Emerald Buddha

The Temple of the Emerald Buddha is on the grounds of the Grand Palace and it is high on everyone’s list to see.

The Temple

The Wat Phra Kaew, also known as “the temple of the Emerald Buddha” located within the grounds of the Grand Palace in Bangkok is Thailand’s most sacred temple and an important pilgrimage site for Thai Buddhists.

The temple enshrines Thailand’s most highly revered Buddha image, the Emerald Buddha. The image is housed in the ubosot (ordination hall), a very ornate building constructed during the second half of the 18th century after King Rama I had established Bangkok as the new capital of Siam. The walls of the Rattanakosin style building are adorned with murals.

The Statue

The Emerald Buddha statue or “Phra Kaew Morakot” wearing the attire of gold and precious jewels is seated on a very ornate raised alter in the ubosot. The 66-centimeter tall image in meditation mudra is carved from a single piece of dark green jade.

Three times per year, at the start of the summer, rainy and cool-season the King changes the attire of the Emerald Buddha during an impressive ceremony.


It is not known with certainty when the Emerald Buddha was carved and from where it originates. Several legends tell different stories about the image’s history.

One legend says that the image was created around 50 BC in India, some 500 years after the Buddha passed away. According to the legend, several centuries later a Burmese King who wanted to spread Buddhism in his country requested an Indian King to be given copies of the Tripitaka (the Buddhist teachings) and the Emerald Buddha image.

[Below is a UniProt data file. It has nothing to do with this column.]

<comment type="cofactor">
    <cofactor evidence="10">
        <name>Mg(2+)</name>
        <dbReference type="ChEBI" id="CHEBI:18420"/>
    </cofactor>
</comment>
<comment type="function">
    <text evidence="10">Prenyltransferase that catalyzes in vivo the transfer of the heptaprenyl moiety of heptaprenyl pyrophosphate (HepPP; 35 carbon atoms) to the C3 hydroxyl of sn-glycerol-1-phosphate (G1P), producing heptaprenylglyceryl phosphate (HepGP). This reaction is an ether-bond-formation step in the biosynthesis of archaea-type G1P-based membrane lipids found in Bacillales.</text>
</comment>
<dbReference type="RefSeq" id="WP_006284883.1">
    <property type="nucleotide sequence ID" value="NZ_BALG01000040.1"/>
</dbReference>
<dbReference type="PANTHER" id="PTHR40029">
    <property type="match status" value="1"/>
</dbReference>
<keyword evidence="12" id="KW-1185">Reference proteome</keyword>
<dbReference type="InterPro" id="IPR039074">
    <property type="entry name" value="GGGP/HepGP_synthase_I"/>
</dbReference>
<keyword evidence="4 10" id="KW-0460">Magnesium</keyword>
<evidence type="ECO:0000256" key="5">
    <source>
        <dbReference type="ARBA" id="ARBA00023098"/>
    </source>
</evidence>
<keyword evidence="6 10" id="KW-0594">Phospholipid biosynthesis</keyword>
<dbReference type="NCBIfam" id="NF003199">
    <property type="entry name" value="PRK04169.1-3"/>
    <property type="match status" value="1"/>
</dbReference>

The King granted his request and send a ship carrying the image. A violent storm caused the ship to lose its way and the image ended up in Angkor, the capital of the Khmer empire.

Return to Siam

Centuries later when the Thais invaded Angkor in 1431, they captured the image and brought it back to Siam. After having been enshrined in several temples across Siam, the image ended up in Chiang Rai.

Dress Code & Temple Customs

As this is Thailand’s most highly revered temple there is a strict dress code. Please dress respectfully which means long pants or skirts and long-sleeved shirts. Visitors who show up in short pants can borrow suitable clothes at the entrance of the Grand Palace. As in any temple, remove your shoes before entering the hall.

Please do not disturb people worshipping the Emerald Buddha with a loud noise. Sit down with the feet pointing backward away from the Emerald Buddha image. Taking photographs inside the is not allowed.


Image source:Gremel Madolora and Ian Gratton